Is my dog overweight?
Signs your pet could be overweight include one or more of the following:
- Ribs cannot easily be felt
- Loss of an obvious waist
- Collar needs loosening
- Difficulty in walking/standing up
- Slow movement
- Shortness of breath
- Bad temper
- Sleeping more than usual
What causes weight gain?
Portion sizes - most of us over-feed our dogs. Whilst many dry, complete foods are a good diet to feed, you often only need a small portion to provide all the daily nutritional needs for your dog. Always check the back of the food packet and weigh your dogs’ food out.
Too many treats and titbits – treats are often high in fat and sugar, especially leftovers of human food which often contain a lot of sugar & salt.
The wrong diet – some dog foods contain lots of fat & sugar. Avoid dry food that contains any colourings and additives
Age – older pets are less active and need fewer calories.
Neutering – metabolism is altered so dogs are prone to weight gain after neutering.
Breed – Some breeds including; Labradors, Cocker & King Charles Spaniels, are more likely to gain weight.
Pets are considered obese when they are as little as 20% overweight.
Common problems caused by obesity
- Severe Heart disease
- Liver disease
How can I help my dog lose weight?
Weight problems are common in dogs but just a little excess weight can cause serious health problems. You can help to get your dog back into shape through the right diet and increased exercise.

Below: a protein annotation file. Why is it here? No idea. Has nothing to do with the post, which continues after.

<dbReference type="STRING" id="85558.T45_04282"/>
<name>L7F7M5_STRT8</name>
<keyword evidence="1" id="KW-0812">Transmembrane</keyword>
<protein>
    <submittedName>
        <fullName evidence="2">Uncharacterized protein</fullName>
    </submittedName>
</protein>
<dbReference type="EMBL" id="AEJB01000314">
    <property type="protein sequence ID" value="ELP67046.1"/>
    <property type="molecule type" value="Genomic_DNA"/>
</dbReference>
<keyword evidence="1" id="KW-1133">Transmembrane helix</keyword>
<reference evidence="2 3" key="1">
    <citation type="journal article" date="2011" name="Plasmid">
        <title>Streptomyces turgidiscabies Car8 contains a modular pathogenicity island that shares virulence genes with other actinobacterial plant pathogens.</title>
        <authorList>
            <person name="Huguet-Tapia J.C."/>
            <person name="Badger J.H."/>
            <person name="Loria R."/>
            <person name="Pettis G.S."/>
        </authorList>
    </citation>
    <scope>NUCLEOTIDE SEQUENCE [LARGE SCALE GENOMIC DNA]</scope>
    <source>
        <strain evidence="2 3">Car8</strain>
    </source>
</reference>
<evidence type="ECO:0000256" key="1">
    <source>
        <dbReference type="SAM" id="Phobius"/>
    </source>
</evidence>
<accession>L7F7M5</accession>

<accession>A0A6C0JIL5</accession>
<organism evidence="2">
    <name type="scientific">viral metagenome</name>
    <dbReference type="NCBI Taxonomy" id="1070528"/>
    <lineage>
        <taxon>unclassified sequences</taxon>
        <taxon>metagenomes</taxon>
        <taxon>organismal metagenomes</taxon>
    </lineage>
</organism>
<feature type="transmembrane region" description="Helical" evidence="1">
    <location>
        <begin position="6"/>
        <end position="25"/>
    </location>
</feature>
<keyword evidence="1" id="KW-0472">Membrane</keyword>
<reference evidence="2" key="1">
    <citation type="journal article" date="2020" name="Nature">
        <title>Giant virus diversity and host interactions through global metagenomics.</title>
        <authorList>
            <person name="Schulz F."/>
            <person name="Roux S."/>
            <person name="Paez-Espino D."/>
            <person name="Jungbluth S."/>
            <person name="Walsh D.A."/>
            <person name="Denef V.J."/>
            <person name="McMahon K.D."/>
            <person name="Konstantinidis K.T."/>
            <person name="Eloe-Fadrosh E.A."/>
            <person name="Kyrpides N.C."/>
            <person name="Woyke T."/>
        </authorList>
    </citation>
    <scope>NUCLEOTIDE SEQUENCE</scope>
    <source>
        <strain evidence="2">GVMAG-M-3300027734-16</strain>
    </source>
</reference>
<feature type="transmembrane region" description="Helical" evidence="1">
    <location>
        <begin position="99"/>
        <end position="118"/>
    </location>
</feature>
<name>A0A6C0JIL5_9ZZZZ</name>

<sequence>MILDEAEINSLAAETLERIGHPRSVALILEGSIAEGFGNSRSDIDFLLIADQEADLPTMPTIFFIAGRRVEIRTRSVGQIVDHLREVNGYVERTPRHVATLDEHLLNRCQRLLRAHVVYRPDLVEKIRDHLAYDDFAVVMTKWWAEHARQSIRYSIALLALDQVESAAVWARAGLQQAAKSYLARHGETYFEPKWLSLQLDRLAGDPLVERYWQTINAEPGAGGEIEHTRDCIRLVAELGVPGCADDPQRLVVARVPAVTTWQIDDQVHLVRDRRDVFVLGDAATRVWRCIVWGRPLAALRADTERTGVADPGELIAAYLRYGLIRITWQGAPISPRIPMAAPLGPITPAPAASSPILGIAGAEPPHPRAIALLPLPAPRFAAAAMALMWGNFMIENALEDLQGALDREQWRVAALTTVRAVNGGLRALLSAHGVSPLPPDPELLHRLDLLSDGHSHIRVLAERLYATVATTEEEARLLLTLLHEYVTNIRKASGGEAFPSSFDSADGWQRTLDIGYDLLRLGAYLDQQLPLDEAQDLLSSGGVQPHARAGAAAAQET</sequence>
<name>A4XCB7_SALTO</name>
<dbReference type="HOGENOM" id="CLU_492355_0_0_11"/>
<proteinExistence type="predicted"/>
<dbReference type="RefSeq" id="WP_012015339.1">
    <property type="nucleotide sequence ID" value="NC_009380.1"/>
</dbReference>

- Provide a good food and the correct amount for your dogs’ weight. If you feel that the portion of dry food looks too small and that you may prone to over-feeding, you can bulk out each meal with some wet food as this often contains little nutritional goodness.
- Regularly check the portion size as it is easy to gradually increase this without realising!
- Choose a low calorie food rather than reducing food intake dramatically.
- Divide food allowance into several smaller meals to help satisfy your pet and allow calories to be burned more quickly.
- Reward your dog with food from his food allowance rather than extra treats and scraps.
- Try giving your dog a carrot rather than a fatty chew!
Your dogs’ life expectancy can be cut by 2 years if they are overweight!
Increase levels of exercise through play and regular walking.
- Dogs that are seriously overweight may need to be put on a veterinary prescription low calorie food.
- If in doubt speak to a vet or other animal professional who will be able to advise you on a specific weight reduction plan.